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Why re-display a gallery?

The Greece & Rome Gallery in 1968 Fitzwilliam Museum, Founder’s  ArchiveThe gallery of Greece and Rome has been the home of the Fitzwilliam’s antiquities collection since the museum first opened in 1848. Over the years the display has often been rearranged to accommodate a growing collection and structural changes to the museum building, as well as the changing attitudes of the Museum directors and curators.

This 2010 refurbishment was the first time the gallery display has been substantially changed since the 1960s. In the decades since then the questions being asked about the ancient world have changed radically, and the gallery information about the objects needed updating. There have also been huge advances in museum security and environmental control, lighting and the design of object-mounts and showcases. In addition, conservation techniques have developed and attitudes to restoration have changed, so the safety of the objects as well as the aesthetics of the gallery were concerns. The refurbishment has used these technical, academic and design advances to create an modern display of the Greek and Roman collection within the original 19th century architecture of the gallery.


The AHRC project: Greece and Rome at the Fitzwilliam Museum

The 2010 refurbishment was about more than just updating the gallery display. It formed part of a wider project, funded by the Arts and Humanities Research Council using an award specifically designed to maximise the impact of scholarly research in the arts and humanities through developing partnerships between museums and university departments. 

Conservator examining a red-figure amphoraThe Fitzwilliam project, which ran from 2008 to 2011, created a partnership between members of the Department of Antiquities, principally Lucilla Burn and Julie Dawson, and three members of the Faculty of Classics at the University of Cambridge, Mary Beard, Robin Osborne and Carrie Vout. It also provided funding to employ two Research Associates for the project, a conservator, Christina Rozeik, and a classical archaeologist, Kate Cooper. The project aimed to incorporate the latest research into the history, society, archaeology and conservation of the Greek and Roman world into the new gallery display, and the information provided both in the gallery and online.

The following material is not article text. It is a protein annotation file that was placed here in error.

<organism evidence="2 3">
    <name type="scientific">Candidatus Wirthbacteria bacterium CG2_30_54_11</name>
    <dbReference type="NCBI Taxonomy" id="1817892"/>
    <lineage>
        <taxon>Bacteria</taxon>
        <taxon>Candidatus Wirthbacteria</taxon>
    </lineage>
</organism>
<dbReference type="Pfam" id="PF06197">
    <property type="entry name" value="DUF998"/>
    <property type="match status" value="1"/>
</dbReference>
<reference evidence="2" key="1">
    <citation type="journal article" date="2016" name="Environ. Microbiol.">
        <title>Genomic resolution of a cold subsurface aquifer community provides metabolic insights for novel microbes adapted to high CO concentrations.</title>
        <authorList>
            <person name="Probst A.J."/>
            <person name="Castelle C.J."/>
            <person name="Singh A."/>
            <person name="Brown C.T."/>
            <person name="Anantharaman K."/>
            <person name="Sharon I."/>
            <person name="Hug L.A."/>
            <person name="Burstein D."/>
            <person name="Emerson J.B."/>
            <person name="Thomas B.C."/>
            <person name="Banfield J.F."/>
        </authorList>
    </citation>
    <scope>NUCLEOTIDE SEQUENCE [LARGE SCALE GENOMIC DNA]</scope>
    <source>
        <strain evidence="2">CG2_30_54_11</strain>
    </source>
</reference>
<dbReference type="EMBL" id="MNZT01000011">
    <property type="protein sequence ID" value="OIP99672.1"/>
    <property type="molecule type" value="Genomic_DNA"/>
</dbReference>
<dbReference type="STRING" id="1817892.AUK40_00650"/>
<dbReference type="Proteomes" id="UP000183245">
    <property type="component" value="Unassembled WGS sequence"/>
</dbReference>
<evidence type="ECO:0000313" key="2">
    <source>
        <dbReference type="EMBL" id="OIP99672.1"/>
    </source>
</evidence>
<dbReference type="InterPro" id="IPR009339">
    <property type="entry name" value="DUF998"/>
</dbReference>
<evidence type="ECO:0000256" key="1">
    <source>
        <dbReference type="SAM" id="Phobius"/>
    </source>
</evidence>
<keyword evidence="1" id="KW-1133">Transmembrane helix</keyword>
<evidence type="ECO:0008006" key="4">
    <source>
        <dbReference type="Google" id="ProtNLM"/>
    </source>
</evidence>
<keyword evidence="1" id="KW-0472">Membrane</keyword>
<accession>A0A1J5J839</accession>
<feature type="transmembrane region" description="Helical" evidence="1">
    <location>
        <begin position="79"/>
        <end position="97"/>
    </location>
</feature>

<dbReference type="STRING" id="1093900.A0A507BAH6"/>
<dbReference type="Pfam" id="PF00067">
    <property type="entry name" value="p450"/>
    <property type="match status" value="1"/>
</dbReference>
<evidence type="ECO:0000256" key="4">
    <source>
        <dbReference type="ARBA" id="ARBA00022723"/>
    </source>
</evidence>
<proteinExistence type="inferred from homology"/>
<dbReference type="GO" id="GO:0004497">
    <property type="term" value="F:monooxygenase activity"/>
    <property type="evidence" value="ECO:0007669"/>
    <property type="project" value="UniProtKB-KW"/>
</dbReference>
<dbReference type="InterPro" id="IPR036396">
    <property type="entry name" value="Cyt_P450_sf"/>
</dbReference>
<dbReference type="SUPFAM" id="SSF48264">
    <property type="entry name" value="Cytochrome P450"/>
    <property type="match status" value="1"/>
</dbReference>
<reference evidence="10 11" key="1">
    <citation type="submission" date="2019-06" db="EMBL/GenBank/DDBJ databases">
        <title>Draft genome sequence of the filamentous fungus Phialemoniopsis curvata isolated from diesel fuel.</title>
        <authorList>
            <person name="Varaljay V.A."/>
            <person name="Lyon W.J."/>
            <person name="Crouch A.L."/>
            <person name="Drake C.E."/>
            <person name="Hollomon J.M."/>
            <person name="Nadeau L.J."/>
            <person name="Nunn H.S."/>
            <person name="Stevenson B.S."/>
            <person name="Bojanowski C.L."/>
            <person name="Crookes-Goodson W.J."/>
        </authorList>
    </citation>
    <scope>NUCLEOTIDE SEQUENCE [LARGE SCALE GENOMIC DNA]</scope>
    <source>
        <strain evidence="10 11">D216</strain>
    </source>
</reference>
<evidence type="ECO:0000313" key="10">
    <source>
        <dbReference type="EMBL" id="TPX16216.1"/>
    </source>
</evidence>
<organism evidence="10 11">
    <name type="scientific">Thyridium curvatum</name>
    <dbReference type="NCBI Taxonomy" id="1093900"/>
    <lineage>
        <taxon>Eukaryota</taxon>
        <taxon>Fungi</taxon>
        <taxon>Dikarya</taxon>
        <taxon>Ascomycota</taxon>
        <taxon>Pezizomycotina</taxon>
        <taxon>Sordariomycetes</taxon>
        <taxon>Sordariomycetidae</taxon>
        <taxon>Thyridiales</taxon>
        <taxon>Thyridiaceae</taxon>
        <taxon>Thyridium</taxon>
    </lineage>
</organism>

The project team decided that one of the most accessible way to present these advances in research through the gallery display itself was to highlight the different people who had shaped the life of each ancient artefact:

  • the craftsman who made it
  • the ancient customers who bought and used each object, and who left them to be discovered centuries later
  • the ‘modern’ excavator who found the object and the collector who owned it, restored it, or brought it to the Museum
  • the conservators and curators who have shaped the appearance of each object and the way it was displayed since it came into the Museum